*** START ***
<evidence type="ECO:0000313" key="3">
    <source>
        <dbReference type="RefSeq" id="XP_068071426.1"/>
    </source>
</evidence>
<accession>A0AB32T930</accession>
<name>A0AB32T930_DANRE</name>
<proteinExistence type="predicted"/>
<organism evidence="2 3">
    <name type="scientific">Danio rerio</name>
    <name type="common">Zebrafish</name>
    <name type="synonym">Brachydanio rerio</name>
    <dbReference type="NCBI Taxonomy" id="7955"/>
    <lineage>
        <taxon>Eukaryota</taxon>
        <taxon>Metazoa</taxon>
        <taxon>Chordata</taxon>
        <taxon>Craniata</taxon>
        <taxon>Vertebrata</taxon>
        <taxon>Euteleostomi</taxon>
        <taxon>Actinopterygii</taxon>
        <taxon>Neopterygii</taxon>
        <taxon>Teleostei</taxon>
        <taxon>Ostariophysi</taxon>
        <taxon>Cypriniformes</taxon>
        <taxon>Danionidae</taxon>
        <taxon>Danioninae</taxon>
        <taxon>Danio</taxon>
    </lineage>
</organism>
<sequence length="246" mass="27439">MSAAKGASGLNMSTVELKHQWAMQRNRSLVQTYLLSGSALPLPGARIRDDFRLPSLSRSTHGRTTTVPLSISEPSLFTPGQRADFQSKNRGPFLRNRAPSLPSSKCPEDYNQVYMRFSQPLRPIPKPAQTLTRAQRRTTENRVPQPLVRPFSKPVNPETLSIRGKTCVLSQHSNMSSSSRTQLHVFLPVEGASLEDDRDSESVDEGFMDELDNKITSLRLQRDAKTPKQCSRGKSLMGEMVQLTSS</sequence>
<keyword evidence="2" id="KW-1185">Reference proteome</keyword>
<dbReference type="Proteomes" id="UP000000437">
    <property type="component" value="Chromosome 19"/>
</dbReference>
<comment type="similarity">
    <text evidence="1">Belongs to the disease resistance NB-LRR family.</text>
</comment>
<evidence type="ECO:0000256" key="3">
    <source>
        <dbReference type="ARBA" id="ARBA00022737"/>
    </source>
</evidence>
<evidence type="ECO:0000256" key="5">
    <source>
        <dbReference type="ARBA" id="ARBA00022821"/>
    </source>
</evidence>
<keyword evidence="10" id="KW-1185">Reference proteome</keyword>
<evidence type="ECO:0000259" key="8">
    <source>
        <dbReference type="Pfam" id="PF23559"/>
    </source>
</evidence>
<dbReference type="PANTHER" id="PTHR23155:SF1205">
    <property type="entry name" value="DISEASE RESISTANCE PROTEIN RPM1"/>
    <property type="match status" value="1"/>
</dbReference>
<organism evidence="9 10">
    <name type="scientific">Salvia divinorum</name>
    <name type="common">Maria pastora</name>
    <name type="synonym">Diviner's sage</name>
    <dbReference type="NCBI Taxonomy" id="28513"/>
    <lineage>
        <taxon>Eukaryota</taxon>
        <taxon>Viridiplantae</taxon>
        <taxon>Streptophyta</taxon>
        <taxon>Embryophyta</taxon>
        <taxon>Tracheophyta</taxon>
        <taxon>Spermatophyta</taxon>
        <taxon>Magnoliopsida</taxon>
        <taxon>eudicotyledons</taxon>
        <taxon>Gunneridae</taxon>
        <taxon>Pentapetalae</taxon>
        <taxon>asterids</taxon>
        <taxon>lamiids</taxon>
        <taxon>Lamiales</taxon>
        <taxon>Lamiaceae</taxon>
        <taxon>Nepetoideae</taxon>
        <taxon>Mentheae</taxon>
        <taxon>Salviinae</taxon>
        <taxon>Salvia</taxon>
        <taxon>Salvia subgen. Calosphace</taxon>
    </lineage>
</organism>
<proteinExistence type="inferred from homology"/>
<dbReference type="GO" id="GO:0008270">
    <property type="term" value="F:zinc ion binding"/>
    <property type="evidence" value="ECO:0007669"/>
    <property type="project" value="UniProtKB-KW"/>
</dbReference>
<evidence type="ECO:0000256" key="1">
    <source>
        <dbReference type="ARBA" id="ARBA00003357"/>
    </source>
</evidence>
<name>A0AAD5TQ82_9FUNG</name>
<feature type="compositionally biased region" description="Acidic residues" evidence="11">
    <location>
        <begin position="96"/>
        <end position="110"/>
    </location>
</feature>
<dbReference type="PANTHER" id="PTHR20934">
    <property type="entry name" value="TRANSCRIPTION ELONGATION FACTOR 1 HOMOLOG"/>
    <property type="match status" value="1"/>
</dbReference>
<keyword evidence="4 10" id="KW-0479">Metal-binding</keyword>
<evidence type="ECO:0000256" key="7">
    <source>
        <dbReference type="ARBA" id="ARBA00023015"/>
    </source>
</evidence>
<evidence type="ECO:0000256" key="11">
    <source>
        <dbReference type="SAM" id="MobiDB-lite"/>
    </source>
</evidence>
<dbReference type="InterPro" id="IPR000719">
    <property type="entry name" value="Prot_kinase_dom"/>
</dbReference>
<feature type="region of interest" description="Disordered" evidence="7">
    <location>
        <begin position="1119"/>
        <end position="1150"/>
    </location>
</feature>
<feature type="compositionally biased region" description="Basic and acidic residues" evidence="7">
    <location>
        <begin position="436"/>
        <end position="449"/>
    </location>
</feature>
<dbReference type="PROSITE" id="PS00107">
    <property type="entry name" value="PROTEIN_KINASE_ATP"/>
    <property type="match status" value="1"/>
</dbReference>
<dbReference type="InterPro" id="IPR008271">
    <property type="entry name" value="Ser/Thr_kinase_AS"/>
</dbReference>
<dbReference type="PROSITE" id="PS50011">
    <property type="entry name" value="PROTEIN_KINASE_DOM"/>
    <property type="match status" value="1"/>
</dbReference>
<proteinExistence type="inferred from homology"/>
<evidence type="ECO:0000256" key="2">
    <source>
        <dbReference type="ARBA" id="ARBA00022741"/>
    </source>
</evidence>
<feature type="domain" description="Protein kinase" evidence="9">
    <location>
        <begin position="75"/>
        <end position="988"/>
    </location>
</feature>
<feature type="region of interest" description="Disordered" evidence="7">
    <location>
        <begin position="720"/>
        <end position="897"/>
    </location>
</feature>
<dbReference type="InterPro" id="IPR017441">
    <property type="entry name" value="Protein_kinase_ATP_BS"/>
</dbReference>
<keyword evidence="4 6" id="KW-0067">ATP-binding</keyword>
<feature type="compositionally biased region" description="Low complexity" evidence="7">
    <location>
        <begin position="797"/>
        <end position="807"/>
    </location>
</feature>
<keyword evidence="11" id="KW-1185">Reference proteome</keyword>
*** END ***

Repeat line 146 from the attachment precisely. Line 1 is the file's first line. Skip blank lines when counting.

<evidence type="ECO:0000256" key="2">